In the early seventies, like in most European countries, abortion was forbidden. Many abortions were done by non skilled people, so-called "angelmakers", and hospitalization or even death of the patient was not rare. Few doctors ventured to do an abortion, either for gain or for real concern with the fate of the unmarried mother. Most gynecologists declared to be against abortion. Some were so fervently against that they only did it for an exorbitant fee. The public opinion in the Netherlands took an ever increasing liberal view concerning abortion, especially when abortion became possible in other countries. Politicians were about equally divided in conservatives, against, and progressives in favor of abortion. A safe and reliable Abortion Service, initiated by a small group of medical pioneers, was well established when at last in 1981 the Abortion Act was passed.

The Act allows abortions to be done in Hospitals and dedicated Abortion Clinics. A hospital or clinic may be licensed for first trimester abortions only, or for both first- and second trimester abortions (up till 23 weeks). In the Clinics abortions were mostly done under local anesthesia. Nowadays conscious sedation is available for those women who want it. The Hospitals, being of a somewhat conservative nature, generally prefer general anesthesia. At this moment there are some twenty Abortion Clinics in the Netherlands. By law abortion up till 23 weeks is available on demand to every woman in the Netherlands. The doctor should confirm the women's emergency situation, check if the women considered other options, and comes voluntary. For Netherlands subjects and foreign residents the service is free, the clinics are paid on a real cost base by the Government which ensures their non profit character. The only condition is that the woman discusses her case with a doctor and that she waits five days after this discussion to consider meticulously her decision. A clinic may accept a patient on her oral declaration that she met these requirements, proof is not necessary. The woman decides herself whether she wants her pregnancy to be terminated regardless of the advice of her doctor. A minor (under 16 years) needs approval of one of her parents or her guardian. If a minor is estranged from her parents a Court of Justice may approve in loco parentis. If the parents refuse approval the Court may overrule their refusal if that is considered in the interest of the minor. This is the same procedure as in the case of parents refusing their child to undergo a necessary operation or blood transfusion. An appeal on religious reasons is generally not accepted.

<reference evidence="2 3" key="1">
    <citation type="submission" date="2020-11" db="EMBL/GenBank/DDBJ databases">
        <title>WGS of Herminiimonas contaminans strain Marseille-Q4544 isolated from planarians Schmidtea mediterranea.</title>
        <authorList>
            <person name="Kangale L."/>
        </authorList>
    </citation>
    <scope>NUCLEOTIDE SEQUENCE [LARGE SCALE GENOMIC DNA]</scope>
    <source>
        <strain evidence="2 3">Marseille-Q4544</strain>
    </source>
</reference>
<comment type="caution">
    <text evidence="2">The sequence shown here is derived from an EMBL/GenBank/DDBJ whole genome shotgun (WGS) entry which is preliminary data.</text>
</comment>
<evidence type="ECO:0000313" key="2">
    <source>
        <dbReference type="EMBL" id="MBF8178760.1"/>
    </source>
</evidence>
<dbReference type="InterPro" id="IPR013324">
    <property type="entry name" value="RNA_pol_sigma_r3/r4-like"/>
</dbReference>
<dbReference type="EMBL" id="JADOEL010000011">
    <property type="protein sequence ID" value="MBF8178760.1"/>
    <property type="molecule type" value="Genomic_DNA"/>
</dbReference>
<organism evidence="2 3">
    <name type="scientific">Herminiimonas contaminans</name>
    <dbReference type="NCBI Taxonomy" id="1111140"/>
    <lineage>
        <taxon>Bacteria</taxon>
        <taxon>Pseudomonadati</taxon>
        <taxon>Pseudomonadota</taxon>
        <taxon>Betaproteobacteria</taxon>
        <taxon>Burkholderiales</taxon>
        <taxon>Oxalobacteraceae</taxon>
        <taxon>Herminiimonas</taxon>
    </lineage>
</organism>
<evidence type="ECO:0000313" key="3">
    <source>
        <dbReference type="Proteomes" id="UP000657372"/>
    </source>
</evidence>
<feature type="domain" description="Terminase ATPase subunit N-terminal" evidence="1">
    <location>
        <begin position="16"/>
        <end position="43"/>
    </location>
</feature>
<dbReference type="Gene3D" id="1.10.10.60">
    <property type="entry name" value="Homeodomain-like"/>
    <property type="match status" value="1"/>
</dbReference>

A doctor may refuse to cooperate with an abortion but he is not allowed to refuse a woman the possibility. For instance denying that she is pregnant till her pregnancy is too far advanced is considered medical misdemeanor. If he is against abortion he must tell the woman so and advise her to see another doctor.

Although gratis abortion virtually on demand is available to every woman the number of abortions in the Netherlands is the lowest in the world. The friendly and understanding way the woman is encountered prevents psychologic problems and motivates her to accept contraceptive advice. If a woman comes the third time for an abortion she is treated in exactly the same way without reproof. She is advised that she is welcome to come again but that she can better take contraceptives or have a sterilization done. This attitude works. Repeated abortions are rare, and regret seldom. In the southern -catholic- part of the country, the abortion rate is relatively higher than in the liberal northern part. Also contraception is worse, and feelings of guilt after the intervention are more frequent.

Since 1970 more than a million abortions have been done in the Netherlands, most in the Abortion Clinics, less in Hospitals. This number is so great because soon the Netherlands rather than UK became the abortion country in Europe

so that more foreign than dutch women were treated. The number of foreign patients has declined considerably while abortion gradually became available in other countries. The number of complications has remained low. Only one fatal complication occurred in one of the clinics , three fatalities were reported from hospitals, all due to complications of anesthesia. One of these is described in chapter 12. If all patients who underwent an abortion would have delivered a child the number of fatalities would have been 88, that is the maternal death rate for deliveries in the Netherlands. It is therefore safer to have an abortion than a delivery. This interesting aspect of termination of pregnancy is never taken into account by pro life activists, who keep hammering on the dangers of abortion.

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